Just finished Ursula Le Guinn's Rocannon's World, which was thrust upon me by a friend.
It was a fairly easy read; I found out afterwards that it was her first, published in 1966. Yet that belies the facility of language that Le Guinn already possessed, and a literacy that was rather less common in science fiction, even up to the 1960s.
Certainly in the 1950s and beyond, science fiction was largely devoid of literary pretensions: it was the novelty of ideas that mattered. To my mind there were more raw ideas presented in 1950s science fiction (my particular interest) than all other genres put together.
Rocannon's World has more of interest in the quotidian prose than the plot. That plot largely consists of a heroic quest to save a world populated with a variety of fabulous beasts and sentient creatures. That could be given as a description of Tolkein's Lord Of The Rings, and that might not be a coincidence. (It should also be noted that the depicted cultures in this book present a somewhat idealised feudal class structure, possibly more pronounced than that of Tolkein, but which Le Guinn undoubtedly drew back from in later work.)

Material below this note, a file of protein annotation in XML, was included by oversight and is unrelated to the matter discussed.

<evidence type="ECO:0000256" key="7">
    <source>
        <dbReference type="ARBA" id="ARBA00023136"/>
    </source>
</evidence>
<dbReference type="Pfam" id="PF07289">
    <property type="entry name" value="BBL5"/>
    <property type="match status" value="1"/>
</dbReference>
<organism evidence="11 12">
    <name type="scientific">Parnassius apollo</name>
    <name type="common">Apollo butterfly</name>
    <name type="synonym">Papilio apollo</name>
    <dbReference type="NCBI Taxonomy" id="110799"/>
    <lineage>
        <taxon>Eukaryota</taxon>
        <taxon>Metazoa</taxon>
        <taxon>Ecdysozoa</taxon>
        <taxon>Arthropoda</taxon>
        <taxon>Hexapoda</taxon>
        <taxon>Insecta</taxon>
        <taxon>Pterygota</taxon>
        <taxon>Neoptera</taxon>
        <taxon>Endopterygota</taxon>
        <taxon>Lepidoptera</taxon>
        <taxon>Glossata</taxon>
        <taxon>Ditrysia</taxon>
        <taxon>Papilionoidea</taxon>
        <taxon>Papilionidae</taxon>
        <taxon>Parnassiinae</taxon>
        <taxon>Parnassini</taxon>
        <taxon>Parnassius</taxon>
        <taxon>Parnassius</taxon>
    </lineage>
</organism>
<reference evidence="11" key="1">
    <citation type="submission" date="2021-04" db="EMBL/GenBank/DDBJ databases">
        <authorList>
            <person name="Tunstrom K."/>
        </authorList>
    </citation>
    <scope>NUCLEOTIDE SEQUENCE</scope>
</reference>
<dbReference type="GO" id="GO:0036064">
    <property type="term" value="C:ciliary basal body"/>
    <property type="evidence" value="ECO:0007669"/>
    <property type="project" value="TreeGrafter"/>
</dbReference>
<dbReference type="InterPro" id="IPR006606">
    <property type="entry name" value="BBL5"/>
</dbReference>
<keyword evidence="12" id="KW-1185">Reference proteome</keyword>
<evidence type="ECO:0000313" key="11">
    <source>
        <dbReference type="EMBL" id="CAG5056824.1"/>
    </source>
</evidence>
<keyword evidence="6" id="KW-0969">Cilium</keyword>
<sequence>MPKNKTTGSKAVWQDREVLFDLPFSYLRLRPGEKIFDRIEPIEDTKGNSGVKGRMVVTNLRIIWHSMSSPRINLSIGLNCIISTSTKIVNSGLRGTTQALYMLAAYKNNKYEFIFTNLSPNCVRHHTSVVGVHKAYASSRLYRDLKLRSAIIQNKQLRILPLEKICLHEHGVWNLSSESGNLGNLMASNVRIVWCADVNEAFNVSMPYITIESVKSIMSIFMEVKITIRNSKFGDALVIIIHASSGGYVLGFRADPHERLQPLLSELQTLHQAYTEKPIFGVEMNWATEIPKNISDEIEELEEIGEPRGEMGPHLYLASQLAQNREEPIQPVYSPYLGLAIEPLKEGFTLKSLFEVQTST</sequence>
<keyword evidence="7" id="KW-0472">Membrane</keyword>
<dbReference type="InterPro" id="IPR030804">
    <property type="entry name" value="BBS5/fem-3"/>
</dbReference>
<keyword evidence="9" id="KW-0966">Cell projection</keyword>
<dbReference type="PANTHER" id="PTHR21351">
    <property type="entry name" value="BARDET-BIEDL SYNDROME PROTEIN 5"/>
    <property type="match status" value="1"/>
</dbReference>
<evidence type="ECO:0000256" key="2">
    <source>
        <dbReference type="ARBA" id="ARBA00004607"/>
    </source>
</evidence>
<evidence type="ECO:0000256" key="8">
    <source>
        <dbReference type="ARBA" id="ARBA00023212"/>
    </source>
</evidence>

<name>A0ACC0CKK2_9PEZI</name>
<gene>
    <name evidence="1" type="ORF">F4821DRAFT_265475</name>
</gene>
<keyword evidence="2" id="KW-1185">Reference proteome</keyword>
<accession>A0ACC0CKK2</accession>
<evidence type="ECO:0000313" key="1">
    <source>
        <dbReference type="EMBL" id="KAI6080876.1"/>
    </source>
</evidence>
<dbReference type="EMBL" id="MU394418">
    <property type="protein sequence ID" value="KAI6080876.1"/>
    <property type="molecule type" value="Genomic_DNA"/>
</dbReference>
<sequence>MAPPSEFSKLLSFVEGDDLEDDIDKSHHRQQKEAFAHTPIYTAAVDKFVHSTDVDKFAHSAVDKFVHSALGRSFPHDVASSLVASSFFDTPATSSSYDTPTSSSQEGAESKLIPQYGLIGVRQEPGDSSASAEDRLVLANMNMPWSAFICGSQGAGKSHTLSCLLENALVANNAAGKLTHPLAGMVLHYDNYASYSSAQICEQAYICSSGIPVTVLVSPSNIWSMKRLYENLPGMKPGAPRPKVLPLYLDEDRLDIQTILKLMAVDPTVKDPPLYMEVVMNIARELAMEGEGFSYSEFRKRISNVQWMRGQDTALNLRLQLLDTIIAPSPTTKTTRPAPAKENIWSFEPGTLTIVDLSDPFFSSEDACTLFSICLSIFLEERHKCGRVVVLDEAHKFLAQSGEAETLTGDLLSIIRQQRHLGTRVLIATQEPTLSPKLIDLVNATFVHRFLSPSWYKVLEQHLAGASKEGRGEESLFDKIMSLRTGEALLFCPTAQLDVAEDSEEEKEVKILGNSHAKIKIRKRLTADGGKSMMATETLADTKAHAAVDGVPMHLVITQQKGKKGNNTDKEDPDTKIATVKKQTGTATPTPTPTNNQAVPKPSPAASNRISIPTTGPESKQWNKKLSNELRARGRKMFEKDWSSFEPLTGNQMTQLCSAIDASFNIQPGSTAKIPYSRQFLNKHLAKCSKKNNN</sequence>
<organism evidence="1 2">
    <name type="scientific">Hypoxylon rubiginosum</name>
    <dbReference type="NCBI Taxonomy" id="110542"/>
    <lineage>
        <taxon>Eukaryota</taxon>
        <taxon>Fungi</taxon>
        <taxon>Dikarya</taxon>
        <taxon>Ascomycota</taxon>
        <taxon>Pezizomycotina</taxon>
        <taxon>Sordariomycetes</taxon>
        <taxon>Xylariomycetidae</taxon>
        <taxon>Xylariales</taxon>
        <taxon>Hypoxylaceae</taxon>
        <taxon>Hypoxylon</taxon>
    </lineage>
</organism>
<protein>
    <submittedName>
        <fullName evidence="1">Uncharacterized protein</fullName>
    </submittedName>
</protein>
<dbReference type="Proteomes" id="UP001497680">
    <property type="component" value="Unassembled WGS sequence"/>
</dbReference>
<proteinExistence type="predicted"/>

In this case, the epic journey is pretty much the entirety of the book. The denouement is almost an afterthought, consisting of little more than a very late deus ex machina, plus a hurried mission fulfillment.
Yet it is a pleasant read, as much for its slightness as for its language and ideas.
Le Guinn was later to win the two main science fiction awards (Hugo and Nebula) for a 1969 novel, The Left Hand Of Darkness. That book was set in the same universe Le Guinn created in Rocannon's World (and, coincidentally, that was another novel that was thrust upon me - so many years ago that I barely remember it). The stories of that universe, dubbed the Hainish cycle, are an admixture of science fiction and fantasy. By contrast, the Earthsea stories, for which Le Guinn is arguably better remembered, are a more pure fantasy genre.